Another Step Back

If the Dolphins' loss at Houston last week was disappointing and heartbreaking, the 27-13 setback against Baltimore definitely was more sobering. It was a game that really showed just far the Dolphins have to go.

The Dolphins didn't get blown out by the Ravens, and one could argue that it's a seven-point game if you take about Chad Pennington's horrible decision that led to the interception return for a touchdown.

But this was not a good Baltimore team the Dolphins faced, and it was a Baltimore team coming off three consecutive losses.

Rookie quarterback Joe Flacco was really struggling coming into this game, but he looked very good against Miami. Way too good.

The game plan defensively for the Dolphins seemed pretty simple: stop the run and force Flacco to make the plays. Well, the Dolphins didn't stop the run and Flacco made plenty of plays.

It was particularly disappointing in the second quarter when the only times the Dolphins stopped the Baltimore offense was when Flacco fumbled on third down and Willis McGahee later fumbled after a long gain off a screen pass.

The Dolphins defense looked like a mediocre bunch once again, even if it didn't allow the long pass plays that were so problematic in the first weeks of the season.

On this day, the Dolphins were getting beat systematically.

It didn't help that nose tackle Jason Ferguson went out with an injury in the first quarter and that his backup, Paul Soliai, was inactive because he was suspended for a team violation.

No offense to Ferguson, but if the run defense is going to fall apart because he's out of the game, then there's a major problem.

It also didn't help that the Dolphins generated very little pressure on Flacco, something that could have made a major difference in this game.

Joey Porter got two sacks, but nobody else really came close to Flacco. For all the accolades Matt Roth got for his game against San Diego, he's been way too quiet the last two weeks at a position that demands major production in the 3-4 defense.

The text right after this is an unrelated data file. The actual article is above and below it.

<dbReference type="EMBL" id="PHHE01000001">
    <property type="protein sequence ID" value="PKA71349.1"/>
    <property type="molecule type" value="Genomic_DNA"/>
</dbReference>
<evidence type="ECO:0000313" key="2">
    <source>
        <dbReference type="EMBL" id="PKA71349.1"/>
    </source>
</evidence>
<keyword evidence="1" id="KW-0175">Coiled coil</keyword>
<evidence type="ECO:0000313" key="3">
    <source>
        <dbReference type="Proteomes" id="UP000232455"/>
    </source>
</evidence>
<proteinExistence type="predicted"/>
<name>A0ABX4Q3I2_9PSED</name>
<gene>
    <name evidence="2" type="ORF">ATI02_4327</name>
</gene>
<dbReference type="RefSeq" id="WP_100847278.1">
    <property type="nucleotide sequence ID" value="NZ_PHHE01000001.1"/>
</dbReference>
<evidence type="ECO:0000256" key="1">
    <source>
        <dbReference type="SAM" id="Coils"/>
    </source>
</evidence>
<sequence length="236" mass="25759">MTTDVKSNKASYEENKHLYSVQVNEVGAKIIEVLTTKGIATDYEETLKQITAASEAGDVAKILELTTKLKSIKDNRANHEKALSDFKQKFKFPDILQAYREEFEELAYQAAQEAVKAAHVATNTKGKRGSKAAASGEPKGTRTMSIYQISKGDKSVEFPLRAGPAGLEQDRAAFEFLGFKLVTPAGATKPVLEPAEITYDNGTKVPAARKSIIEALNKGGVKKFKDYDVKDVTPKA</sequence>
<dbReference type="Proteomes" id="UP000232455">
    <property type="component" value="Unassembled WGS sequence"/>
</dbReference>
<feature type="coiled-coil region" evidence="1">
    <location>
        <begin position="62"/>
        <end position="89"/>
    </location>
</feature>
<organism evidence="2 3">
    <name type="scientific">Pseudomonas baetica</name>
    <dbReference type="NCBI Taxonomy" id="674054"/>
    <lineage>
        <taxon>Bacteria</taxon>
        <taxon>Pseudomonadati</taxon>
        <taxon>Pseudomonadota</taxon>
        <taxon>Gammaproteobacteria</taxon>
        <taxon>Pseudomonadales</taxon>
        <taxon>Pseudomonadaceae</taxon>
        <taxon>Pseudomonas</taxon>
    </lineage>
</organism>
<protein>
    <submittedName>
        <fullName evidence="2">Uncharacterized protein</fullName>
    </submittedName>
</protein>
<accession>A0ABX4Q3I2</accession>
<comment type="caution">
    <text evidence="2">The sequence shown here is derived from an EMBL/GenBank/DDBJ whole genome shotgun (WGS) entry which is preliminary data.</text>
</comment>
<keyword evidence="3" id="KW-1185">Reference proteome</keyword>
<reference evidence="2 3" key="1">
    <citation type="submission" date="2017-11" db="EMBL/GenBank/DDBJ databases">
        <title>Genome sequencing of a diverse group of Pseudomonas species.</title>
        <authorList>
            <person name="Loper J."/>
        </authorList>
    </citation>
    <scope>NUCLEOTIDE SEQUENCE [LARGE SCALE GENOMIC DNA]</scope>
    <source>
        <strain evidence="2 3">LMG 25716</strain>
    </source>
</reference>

There's no need to continue harping on the secondary, which once again showed an inability to create a game-changing, such as the one that could have been made by Will Allen -- even though it, yes, would have been a tough catch.

Offensively, the major problem in this game was inability to run, which is something that wasn't surprising given the opponent.

On a day like this, the Dolphins need Chad Pennington to be at his very best, and he most certainly was not. In fact, he was much less effective than his passer rating of 92.0 would indicate.

He made questionable decisions throughout the afternoon, starting with the one where he tried to force a pass to Patrick Cobbs to avoid a sack, the result being Terrell Suggs' game-changing touchdown.

Pennington also wasn't quite as accurate as he had been in recent weeks. It was, in short, the type of performance the Dolphins have gotten from their quarterbacks on a regular basis in recent years.

It's a sign of progress that getitng that kind of quarterbacking now constitutes a disappointment, but we're striving for more here.

In losing to Houston, the Dolphins went toe-to-toe with a team that has its share of talent. That game looked like a hiccup on the road back to respectability.

The Baltimore, however, looked like a major pothole.

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